(Adds industry outlook. In U.S. dollars unless noted)
TORONTO, Feb 15 (Reuters) - Insurer Kingsway Financial Services Inc (KFS.TO) reported fourth-quarter and full-year losses on Friday after substantially boosting reserves at its largest subsidiary, Pennsylvania-based Lincoln General.
The Canadian firm, which sells truck, motorcycle and auto policies, had warned in December that profit would take a hit because it had to increase reserve levels at Lincoln.
Kingsway said it lost $103.5 million in the three months ended Dec. 31, or $1.84 a share. That contrasted with net income of $16.8 million, or 30 cents a share, in the 2006 fourth quarter.
The $124.8 million reserve increase at Lincoln, which is meant to cover estimated claims for previous accident years, also pushed Kingsway to a net loss of $18.5 million for the year.
Its profit was $123.3 million in 2006.
“Overall, 2007 was an extremely disappointing year for the company due to the significant reserve increases which were necessary at our largest subsidiary, Lincoln,” Shaun Jackson, Kingsway’s president and chief executive, said in a statement.
The reserve increase overshadowed the “strong operating performance” at most of Kingsway’s U.S. subsidiaries and at all of its Canadian subsidiaries, as well as “healthy” investment returns from its securities portfolio, Jackson added.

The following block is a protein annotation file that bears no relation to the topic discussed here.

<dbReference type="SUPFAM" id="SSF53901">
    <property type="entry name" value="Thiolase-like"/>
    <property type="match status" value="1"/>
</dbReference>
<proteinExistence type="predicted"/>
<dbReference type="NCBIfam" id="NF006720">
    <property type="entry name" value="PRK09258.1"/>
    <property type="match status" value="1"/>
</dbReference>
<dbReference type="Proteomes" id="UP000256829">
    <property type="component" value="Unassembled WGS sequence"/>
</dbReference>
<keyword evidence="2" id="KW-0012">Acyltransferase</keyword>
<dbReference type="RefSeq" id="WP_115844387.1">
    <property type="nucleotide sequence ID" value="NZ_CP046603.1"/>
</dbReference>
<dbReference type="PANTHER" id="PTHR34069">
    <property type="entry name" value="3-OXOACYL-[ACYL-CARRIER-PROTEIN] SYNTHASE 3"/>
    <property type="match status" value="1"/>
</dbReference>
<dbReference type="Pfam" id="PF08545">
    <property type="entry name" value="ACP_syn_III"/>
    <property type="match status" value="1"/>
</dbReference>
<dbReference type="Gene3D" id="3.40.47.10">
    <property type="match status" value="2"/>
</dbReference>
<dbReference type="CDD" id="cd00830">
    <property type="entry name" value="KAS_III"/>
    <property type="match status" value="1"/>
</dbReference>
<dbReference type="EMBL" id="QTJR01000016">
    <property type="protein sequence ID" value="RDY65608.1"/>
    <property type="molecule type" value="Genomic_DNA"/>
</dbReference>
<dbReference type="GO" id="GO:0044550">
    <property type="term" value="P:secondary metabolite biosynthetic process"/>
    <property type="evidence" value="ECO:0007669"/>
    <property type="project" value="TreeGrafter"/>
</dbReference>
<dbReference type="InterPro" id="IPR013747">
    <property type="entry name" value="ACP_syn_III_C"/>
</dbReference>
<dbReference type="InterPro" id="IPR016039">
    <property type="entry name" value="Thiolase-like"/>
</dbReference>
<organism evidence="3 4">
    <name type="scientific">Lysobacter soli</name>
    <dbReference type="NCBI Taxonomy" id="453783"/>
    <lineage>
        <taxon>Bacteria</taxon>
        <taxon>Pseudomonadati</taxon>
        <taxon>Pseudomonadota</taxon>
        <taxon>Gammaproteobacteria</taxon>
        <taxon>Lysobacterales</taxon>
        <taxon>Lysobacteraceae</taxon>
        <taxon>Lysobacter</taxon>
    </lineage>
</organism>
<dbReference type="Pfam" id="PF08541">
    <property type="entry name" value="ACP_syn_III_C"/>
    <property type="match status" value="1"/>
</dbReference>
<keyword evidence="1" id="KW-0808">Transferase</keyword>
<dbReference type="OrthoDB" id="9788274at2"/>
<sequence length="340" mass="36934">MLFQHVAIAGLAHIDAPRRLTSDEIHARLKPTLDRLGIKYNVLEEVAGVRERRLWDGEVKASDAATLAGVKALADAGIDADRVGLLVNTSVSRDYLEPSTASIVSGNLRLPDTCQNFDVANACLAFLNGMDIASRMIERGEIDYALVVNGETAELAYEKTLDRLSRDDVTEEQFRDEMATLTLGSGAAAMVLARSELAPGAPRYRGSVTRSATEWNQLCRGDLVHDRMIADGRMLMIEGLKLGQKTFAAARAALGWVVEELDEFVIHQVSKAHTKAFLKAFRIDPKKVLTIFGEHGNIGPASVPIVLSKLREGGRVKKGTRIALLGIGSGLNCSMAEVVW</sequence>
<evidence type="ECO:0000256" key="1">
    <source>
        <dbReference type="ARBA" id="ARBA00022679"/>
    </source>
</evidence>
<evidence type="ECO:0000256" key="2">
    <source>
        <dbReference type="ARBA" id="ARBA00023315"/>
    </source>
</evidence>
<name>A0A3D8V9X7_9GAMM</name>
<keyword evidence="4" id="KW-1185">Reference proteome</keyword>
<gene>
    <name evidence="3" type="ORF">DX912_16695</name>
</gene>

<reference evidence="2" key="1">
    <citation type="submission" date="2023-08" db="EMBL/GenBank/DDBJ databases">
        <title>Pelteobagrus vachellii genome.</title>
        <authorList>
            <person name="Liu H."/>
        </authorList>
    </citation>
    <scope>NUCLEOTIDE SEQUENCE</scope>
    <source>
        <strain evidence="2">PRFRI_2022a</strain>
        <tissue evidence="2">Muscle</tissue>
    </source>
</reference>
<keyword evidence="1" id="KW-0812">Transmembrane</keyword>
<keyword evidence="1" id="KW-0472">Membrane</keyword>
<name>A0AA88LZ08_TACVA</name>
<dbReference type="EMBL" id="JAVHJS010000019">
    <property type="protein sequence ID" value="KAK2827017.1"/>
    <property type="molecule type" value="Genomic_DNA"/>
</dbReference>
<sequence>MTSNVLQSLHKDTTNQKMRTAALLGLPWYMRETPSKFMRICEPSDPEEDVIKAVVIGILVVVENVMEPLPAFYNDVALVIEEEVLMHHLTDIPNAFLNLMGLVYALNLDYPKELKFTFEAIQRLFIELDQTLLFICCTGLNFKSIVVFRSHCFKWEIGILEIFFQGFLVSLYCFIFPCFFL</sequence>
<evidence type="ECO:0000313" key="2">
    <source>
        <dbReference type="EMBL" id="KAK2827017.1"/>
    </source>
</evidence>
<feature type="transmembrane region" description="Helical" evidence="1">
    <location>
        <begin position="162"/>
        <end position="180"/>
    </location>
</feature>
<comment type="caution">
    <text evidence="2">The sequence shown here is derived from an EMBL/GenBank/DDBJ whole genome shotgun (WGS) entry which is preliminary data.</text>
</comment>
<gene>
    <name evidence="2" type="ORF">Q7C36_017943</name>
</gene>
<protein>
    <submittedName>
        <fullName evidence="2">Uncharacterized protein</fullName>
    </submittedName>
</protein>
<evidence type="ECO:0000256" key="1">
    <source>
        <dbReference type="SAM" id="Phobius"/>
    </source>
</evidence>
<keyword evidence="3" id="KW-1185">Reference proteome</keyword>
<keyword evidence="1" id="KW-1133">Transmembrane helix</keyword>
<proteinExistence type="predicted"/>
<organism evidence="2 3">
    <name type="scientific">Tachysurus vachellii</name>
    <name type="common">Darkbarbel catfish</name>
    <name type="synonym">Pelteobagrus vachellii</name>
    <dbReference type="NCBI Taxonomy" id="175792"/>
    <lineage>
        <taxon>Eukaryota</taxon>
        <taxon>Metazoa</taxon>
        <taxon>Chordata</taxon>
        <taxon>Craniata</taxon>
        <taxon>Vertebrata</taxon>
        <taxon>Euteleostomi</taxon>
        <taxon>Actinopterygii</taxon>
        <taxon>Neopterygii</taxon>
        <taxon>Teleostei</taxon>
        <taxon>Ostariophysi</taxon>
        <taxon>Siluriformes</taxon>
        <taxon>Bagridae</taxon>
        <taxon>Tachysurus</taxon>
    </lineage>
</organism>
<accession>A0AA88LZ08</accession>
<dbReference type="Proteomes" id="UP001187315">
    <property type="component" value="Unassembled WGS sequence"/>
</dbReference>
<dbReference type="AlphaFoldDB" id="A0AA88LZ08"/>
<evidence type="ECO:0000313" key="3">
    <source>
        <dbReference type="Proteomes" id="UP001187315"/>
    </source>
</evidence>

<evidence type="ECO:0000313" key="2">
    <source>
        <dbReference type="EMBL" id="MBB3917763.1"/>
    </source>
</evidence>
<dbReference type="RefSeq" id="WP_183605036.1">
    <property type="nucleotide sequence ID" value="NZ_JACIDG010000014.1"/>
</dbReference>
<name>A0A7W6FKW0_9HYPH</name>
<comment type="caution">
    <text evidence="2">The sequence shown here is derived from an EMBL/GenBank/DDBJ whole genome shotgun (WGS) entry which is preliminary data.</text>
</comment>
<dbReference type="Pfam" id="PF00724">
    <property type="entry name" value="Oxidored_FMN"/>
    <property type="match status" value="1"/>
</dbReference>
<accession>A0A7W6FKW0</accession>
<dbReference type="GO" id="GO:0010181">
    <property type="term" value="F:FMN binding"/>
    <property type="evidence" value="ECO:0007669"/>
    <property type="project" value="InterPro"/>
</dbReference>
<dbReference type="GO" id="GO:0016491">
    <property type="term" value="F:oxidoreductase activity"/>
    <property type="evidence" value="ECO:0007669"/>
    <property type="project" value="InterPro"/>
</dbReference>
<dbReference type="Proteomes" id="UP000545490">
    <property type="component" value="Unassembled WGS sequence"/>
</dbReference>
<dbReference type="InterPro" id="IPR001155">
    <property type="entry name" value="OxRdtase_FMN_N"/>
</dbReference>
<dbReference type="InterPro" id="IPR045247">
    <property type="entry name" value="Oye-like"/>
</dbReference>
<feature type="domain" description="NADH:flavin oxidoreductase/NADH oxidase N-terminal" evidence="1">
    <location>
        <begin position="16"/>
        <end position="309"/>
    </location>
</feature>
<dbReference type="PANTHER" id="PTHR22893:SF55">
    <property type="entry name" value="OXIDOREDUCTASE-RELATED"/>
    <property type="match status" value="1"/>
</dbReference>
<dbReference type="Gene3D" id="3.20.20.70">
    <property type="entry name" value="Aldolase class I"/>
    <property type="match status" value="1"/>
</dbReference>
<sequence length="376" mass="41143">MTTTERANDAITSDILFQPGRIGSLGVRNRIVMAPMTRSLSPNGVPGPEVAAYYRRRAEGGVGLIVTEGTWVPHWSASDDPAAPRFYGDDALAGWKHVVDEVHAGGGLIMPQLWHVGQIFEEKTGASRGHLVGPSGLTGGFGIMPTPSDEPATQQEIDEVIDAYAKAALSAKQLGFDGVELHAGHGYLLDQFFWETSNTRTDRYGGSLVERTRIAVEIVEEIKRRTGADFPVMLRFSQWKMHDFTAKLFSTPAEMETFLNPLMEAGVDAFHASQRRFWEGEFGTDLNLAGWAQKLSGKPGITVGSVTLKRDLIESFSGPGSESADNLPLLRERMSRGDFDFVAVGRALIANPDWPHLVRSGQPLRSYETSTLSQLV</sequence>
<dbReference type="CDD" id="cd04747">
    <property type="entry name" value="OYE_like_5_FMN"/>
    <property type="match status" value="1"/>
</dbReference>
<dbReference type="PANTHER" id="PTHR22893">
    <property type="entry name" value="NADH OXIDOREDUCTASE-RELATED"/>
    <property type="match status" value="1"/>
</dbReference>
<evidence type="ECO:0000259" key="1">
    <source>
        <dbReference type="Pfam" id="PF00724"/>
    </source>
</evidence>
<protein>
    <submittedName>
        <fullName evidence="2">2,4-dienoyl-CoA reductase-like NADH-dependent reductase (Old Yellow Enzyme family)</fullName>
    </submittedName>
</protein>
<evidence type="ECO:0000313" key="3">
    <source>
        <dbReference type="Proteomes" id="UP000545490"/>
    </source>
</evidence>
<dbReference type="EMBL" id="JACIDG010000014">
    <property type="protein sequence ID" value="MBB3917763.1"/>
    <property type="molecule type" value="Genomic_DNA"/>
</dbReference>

North American property and casualty insurance markets remain very competitive, the company said. The industry is seeing slow premium growth, and combined ratios — a measure of underwriting profitability — will continue to deteriorate this year, Kingsway said.
“However, this deteriorating performance together with low interest rates, weak equity markets and potential impairments of assets will lead, we believe, to firmer pricing in many of our markets before the end of 2008,” the company said.
Kingsway said it has eliminated or is repricing “underperforming” insurance programs.
Kingsway stock, which was halted before the results were released, was last at C$11.89 on the Toronto Stock Exchange on Friday, down 3.6 percent.
$1=$1.01 Canadian Reporting by Lynne Olver; Editing by Peter Galloway